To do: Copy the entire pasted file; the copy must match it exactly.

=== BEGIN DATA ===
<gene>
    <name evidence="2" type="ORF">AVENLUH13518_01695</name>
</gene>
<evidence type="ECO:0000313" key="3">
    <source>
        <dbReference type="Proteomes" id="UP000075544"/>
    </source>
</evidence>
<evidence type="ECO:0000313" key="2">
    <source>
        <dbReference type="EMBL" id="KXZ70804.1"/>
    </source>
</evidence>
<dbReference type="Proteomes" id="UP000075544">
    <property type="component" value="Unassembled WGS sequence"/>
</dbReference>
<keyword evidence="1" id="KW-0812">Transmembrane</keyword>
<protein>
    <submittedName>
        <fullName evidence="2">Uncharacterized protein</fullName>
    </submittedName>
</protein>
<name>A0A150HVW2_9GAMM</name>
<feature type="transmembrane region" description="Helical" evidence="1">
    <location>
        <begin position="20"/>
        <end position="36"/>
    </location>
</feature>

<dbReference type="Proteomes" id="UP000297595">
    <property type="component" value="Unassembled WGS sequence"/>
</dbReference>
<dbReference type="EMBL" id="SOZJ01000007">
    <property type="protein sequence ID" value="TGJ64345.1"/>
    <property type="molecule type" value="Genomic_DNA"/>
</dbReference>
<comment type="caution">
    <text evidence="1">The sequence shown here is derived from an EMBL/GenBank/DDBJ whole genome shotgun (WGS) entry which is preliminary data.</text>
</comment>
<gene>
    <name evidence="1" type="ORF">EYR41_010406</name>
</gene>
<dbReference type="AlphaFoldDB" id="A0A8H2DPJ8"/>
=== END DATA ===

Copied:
<gene>
    <name evidence="2" type="ORF">AVENLUH13518_01695</name>
</gene>
<evidence type="ECO:0000313" key="3">
    <source>
        <dbReference type="Proteomes" id="UP000075544"/>
    </source>
</evidence>
<evidence type="ECO:0000313" key="2">
    <source>
        <dbReference type="EMBL" id="KXZ70804.1"/>
    </source>
</evidence>
<dbReference type="Proteomes" id="UP000075544">
    <property type="component" value="Unassembled WGS sequence"/>
</dbReference>
<keyword evidence="1" id="KW-0812">Transmembrane</keyword>
<protein>
    <submittedName>
        <fullName evidence="2">Uncharacterized protein</fullName>
    </submittedName>
</protein>
<name>A0A150HVW2_9GAMM</name>
<feature type="transmembrane region" description="Helical" evidence="1">
    <location>
        <begin position="20"/>
        <end position="36"/>
    </location>
</feature>

<dbReference type="Proteomes" id="UP000297595">
    <property type="component" value="Unassembled WGS sequence"/>
</dbReference>
<dbReference type="EMBL" id="SOZJ01000007">
    <property type="protein sequence ID" value="TGJ64345.1"/>
    <property type="molecule type" value="Genomic_DNA"/>
</dbReference>
<comment type="caution">
    <text evidence="1">The sequence shown here is derived from an EMBL/GenBank/DDBJ whole genome shotgun (WGS) entry which is preliminary data.</text>
</comment>
<gene>
    <name evidence="1" type="ORF">EYR41_010406</name>
</gene>
<dbReference type="AlphaFoldDB" id="A0A8H2DPJ8"/>